QUEENS, N.Y. - The day starts with a Hebrew prayer on this stretch of Rockaway by Beach 67th Street. This is Sababa Beach Camp, a Jewish day camp for kids that combines spirituality with surfing.
"You have to be really be connected to the ocean. You have be fully present to be a good surfer. And that also makes you a spiritual person, being fully present,” said Sababa Surf Camp Co-Director Danny Mishkin.
To help the kids ages 8 to 17 become fully aware, there are all kinds of meditation exercises including connecting with nature.
Mishkin instructs the campers, "The first thing we do before we enter the ocean, eyes wide open. I want you to find something that turns the space into a sacred space for you.”
"For us the ocean is our sanctuary. It's a holy space and we create holy space where we are,” says Sababa Surf Camp Co-Director Lynn Lancaster.
In the afternoon, its surf time with instructors from the Skudin Surf School based in the Rockaways.
The day camp started six years ago when The Jewish Education Project was seeking proposals for an innovative spiritual summer camp.
Sababa won the funding.
"Sababa is really this great term that really captures the moment. It captures a particular mood. It's an Israeli slang term,” said Mishkin.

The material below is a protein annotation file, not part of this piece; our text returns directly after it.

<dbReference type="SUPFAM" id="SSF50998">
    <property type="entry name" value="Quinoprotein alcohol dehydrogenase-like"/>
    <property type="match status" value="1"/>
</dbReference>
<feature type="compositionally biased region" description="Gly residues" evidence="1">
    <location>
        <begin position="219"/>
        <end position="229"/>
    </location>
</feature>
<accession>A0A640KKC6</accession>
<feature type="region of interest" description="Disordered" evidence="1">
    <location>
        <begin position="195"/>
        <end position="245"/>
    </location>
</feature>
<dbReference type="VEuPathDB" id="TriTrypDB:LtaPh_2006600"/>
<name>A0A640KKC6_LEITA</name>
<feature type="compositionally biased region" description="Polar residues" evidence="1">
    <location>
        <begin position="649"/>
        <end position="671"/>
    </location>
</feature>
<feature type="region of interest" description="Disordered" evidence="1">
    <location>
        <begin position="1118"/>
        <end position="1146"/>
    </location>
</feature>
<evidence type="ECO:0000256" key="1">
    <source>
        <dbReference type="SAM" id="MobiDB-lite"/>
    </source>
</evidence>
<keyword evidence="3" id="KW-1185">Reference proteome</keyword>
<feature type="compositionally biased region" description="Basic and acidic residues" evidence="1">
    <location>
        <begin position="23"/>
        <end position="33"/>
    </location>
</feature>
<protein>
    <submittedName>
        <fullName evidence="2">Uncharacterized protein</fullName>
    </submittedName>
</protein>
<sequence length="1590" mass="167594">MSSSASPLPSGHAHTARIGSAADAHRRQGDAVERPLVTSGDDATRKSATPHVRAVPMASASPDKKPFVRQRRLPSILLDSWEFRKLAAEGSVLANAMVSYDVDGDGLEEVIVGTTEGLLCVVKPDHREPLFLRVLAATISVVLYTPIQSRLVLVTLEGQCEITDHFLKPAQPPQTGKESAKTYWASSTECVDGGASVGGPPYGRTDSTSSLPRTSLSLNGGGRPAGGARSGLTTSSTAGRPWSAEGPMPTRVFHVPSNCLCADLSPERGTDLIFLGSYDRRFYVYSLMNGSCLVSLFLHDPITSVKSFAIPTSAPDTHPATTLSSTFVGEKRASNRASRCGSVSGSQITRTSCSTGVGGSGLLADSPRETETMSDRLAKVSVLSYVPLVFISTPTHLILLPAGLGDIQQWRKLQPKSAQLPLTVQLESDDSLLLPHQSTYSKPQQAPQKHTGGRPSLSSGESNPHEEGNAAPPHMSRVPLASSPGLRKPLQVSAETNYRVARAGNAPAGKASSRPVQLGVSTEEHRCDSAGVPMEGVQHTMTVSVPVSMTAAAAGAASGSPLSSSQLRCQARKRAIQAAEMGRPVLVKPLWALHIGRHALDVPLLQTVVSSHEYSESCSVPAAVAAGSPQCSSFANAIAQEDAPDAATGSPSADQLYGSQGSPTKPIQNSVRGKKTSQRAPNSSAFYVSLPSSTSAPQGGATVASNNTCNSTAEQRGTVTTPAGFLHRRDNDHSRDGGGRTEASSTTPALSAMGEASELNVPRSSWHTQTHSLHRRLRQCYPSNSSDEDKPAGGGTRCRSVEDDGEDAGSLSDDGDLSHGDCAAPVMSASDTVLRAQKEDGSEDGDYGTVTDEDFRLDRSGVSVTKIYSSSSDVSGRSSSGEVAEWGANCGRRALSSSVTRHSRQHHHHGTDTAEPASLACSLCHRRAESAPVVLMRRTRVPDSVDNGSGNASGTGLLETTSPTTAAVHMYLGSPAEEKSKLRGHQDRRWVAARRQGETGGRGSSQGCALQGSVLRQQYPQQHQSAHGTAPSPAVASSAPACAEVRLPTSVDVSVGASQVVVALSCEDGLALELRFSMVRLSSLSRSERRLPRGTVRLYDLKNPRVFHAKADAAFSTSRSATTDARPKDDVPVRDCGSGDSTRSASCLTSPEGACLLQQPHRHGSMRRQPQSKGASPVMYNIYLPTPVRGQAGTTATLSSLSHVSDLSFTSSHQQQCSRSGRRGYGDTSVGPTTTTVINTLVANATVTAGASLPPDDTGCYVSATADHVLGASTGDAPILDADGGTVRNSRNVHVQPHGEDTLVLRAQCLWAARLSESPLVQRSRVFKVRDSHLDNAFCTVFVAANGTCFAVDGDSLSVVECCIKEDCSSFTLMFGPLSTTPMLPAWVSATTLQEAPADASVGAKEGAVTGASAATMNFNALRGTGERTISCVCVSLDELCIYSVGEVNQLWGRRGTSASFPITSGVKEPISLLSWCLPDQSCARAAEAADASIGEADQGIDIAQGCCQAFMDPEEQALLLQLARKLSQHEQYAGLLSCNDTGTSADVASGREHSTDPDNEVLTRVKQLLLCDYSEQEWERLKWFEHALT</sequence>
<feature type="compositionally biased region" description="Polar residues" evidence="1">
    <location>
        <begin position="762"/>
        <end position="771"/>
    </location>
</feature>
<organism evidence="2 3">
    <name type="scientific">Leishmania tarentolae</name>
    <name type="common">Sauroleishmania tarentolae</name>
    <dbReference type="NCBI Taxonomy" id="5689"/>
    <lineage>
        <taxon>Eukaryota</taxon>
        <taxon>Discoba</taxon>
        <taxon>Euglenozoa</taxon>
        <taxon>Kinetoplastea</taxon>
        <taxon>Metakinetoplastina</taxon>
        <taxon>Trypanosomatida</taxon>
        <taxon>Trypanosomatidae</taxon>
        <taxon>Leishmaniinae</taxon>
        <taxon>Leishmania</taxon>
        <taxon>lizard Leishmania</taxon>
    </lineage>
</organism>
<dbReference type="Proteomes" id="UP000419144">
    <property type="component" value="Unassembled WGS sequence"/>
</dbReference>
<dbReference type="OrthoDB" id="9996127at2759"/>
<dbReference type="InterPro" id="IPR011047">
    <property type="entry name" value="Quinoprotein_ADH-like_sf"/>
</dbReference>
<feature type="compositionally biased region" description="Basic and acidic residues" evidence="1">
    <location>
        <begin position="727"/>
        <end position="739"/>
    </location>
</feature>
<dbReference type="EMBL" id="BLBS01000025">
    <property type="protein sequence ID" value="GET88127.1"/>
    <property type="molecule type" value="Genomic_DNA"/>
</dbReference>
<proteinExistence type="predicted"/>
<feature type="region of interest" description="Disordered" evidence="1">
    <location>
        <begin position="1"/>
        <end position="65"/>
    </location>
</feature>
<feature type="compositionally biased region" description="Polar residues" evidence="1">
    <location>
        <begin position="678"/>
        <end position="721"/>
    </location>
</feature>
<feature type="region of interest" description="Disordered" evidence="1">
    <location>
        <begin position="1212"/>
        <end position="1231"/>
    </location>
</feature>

Kids from all five boroughs and Long Island attend the camp which operates the last three weeks in August. The directors say surfing teaches life skills including resiliency, getting back up after a fall and balance. Some former campers are now counselors with the program.
"This is where I actually started to learn how to surf. And I really kind of like the whole experience and the people working here so I stuck with it,” said camper Yonah Adler.
"I like the way everyone is friends and we all include each other,” said camper Derek Mishkin.
"I'm not really much of a risk taker and I feel like I kind of become more willing to take risks and dive right in,” said camper Sasha Rabinowitz.
Sababa has recently received additional funding from the Foundation for Jewish Camp to expand its offerings. It now also runs a summer sleepaway camp in Virginia Beach.